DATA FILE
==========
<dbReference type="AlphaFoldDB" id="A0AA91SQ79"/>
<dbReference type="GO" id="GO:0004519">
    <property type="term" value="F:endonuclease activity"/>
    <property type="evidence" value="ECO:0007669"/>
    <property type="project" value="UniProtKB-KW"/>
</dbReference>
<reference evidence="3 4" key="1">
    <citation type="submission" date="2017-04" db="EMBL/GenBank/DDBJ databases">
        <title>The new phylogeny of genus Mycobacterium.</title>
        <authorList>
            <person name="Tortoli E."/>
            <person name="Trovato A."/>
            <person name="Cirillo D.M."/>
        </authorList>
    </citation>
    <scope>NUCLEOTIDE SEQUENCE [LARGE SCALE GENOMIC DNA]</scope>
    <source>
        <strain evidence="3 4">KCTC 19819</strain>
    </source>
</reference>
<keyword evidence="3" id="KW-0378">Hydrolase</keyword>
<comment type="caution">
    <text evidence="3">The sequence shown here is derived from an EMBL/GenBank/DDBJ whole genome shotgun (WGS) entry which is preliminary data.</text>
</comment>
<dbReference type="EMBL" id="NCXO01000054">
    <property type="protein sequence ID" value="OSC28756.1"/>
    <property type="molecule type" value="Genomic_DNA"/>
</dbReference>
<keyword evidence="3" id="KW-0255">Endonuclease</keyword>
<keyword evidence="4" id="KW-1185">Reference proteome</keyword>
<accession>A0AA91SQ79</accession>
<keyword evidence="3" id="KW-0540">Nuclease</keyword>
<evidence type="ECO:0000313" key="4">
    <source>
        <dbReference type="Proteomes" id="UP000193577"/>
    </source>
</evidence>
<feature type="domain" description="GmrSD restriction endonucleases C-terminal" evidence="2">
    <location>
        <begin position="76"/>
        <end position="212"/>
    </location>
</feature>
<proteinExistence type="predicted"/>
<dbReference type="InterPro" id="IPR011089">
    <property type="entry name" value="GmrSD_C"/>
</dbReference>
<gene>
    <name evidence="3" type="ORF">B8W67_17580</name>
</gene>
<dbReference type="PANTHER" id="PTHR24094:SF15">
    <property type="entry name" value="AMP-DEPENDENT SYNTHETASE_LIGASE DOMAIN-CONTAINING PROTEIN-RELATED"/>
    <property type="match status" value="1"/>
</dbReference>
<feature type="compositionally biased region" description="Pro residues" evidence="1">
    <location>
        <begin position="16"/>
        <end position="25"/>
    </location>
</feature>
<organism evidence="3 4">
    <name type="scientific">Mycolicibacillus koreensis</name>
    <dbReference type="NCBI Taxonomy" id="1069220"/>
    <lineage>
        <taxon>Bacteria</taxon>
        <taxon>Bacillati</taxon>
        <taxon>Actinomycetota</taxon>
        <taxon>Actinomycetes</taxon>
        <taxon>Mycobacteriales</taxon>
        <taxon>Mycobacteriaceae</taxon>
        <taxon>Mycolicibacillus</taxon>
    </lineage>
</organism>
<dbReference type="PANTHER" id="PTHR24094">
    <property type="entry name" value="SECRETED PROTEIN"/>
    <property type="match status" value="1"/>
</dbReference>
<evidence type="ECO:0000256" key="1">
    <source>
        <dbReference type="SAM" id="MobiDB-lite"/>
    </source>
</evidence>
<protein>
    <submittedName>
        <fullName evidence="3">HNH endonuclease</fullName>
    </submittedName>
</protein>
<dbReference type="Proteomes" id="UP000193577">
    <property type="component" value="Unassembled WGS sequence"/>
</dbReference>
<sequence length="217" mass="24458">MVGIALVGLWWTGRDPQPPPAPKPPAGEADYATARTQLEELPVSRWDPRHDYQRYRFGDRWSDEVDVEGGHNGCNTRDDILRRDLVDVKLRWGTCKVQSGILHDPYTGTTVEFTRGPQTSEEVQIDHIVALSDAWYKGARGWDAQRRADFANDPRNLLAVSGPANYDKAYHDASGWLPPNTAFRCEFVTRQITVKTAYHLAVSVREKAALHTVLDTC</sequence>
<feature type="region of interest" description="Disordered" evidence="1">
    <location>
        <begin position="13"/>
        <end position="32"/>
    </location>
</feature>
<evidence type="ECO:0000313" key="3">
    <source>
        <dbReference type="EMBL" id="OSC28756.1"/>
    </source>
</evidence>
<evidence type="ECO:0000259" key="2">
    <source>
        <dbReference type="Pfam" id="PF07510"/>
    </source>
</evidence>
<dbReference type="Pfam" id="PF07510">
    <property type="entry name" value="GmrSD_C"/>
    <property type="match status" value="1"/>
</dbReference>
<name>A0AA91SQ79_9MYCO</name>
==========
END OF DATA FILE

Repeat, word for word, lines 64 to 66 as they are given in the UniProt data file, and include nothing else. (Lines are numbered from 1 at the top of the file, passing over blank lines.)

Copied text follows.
    <lineage>
        <taxon>Bacteria</taxon>
        <taxon>Bacillati</taxon>